A study was designed to evaluate whether successful candidates in pediatric surgery have performed laboratory research with publication, and if such preparation leads to continued investigations.
We requested a curriculum vitae from the 248 pediatric surgeons who began their pediatric surgery residencies (PSR) between 1979 and 1992.
For nonresponders, data were collected from physician directories.
Indicators of academic status, personal information, and publication data were obtained.
Responders had more publications before, during, and after PSR.
Those who published during general surgery residency (GSR) had more research years during their residency.
Among responders, 59% had spent time in the laboratory, and the percentage with laboratory time increased over the study period.
Those with laboratory experience had more laboratory and clinical papers before PSR.
Ninety-four percent were from university-based GSRs and 6% were from community GSRs.
University general surgery residents did not have more publications during GSR or PSR but had a greater number of publications after PSR.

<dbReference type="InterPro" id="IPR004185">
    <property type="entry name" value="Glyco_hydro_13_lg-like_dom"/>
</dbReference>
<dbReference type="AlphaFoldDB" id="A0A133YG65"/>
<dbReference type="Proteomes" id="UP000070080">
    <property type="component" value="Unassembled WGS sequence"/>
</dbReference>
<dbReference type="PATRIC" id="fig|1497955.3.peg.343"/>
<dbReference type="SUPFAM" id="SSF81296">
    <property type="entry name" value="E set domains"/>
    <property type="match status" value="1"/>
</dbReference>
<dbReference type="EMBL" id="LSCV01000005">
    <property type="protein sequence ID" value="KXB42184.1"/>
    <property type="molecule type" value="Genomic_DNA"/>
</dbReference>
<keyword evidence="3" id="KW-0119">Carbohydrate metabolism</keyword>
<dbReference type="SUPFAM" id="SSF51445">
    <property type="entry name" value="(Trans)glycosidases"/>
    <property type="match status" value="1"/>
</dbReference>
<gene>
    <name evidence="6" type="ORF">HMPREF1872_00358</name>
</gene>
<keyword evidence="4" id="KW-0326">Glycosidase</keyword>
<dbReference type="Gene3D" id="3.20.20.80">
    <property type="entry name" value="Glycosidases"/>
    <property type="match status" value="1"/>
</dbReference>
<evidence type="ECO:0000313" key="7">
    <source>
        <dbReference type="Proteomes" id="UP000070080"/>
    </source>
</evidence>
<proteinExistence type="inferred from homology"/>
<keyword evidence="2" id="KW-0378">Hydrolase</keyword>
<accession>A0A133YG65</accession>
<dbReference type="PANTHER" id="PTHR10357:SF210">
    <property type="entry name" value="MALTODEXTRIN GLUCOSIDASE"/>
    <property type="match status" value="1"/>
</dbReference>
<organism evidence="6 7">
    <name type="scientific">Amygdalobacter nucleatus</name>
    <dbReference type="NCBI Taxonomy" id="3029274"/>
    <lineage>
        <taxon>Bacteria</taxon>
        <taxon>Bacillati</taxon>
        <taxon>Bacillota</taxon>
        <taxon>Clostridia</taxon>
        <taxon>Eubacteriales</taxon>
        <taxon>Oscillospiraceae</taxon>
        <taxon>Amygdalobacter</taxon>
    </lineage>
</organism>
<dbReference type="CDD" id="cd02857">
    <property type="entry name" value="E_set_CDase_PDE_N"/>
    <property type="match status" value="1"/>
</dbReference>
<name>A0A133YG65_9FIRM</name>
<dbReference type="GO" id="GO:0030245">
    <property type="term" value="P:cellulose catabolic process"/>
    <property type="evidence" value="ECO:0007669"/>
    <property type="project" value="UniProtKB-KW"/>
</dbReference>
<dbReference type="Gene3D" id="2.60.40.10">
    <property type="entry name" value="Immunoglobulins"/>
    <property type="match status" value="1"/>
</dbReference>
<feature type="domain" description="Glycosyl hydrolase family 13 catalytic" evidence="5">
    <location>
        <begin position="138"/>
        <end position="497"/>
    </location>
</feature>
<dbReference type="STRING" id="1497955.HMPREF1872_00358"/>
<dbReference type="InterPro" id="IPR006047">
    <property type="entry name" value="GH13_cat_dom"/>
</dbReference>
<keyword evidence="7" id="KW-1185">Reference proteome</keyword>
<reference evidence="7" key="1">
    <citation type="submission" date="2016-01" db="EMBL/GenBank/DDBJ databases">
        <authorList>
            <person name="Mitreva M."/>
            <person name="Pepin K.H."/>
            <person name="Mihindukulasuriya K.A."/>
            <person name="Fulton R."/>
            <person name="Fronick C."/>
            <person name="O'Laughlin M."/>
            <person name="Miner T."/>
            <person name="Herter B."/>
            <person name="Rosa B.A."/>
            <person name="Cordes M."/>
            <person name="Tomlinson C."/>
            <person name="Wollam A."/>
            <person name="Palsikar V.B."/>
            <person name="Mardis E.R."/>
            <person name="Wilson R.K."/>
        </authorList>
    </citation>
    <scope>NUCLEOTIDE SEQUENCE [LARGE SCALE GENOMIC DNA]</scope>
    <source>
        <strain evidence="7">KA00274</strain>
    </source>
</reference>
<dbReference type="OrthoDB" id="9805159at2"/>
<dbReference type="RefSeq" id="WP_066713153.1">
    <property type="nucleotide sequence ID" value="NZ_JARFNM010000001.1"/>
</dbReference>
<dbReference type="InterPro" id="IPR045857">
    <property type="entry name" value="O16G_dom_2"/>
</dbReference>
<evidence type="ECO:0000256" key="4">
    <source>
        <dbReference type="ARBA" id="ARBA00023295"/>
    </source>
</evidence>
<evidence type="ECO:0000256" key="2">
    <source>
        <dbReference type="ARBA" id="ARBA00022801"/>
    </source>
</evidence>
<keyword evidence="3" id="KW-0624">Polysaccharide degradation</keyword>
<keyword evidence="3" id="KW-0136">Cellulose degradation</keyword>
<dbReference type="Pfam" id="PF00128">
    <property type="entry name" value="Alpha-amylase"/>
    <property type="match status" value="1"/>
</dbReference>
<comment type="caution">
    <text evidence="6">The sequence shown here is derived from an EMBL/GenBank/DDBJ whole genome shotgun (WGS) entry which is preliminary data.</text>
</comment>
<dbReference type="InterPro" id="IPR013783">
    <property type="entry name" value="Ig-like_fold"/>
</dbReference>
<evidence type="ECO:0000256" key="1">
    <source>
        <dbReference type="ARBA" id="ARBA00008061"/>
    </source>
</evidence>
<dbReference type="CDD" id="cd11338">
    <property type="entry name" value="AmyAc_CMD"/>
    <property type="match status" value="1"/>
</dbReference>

University general surgery residents had more laboratory publications during GSR and after PSR, but did not have more clinical publications.
Publications during GSR and after PSR increased during the study period, but not during PSR.
Time in the laboratory during GSR did not independently predict continued laboratory research.
Mots-clés Pascal : Chirurgien, Chirurgie générale, Enfant, Recherche scientifique, Enseignement universitaire, Document publié, Enquête, Etude comparative, Homme
Mots-clés Pascal anglais : Surgeon, General surgery, Child, Scientific research, Higher education, Published document, Inquiry, Comparative study, Human
Notice produite par :
Inist-CNRS - Institut de l'Information Scientifique et Technique
Cote : 95-0581247
Code Inist : 002B30A09. Création : 01/03/1996.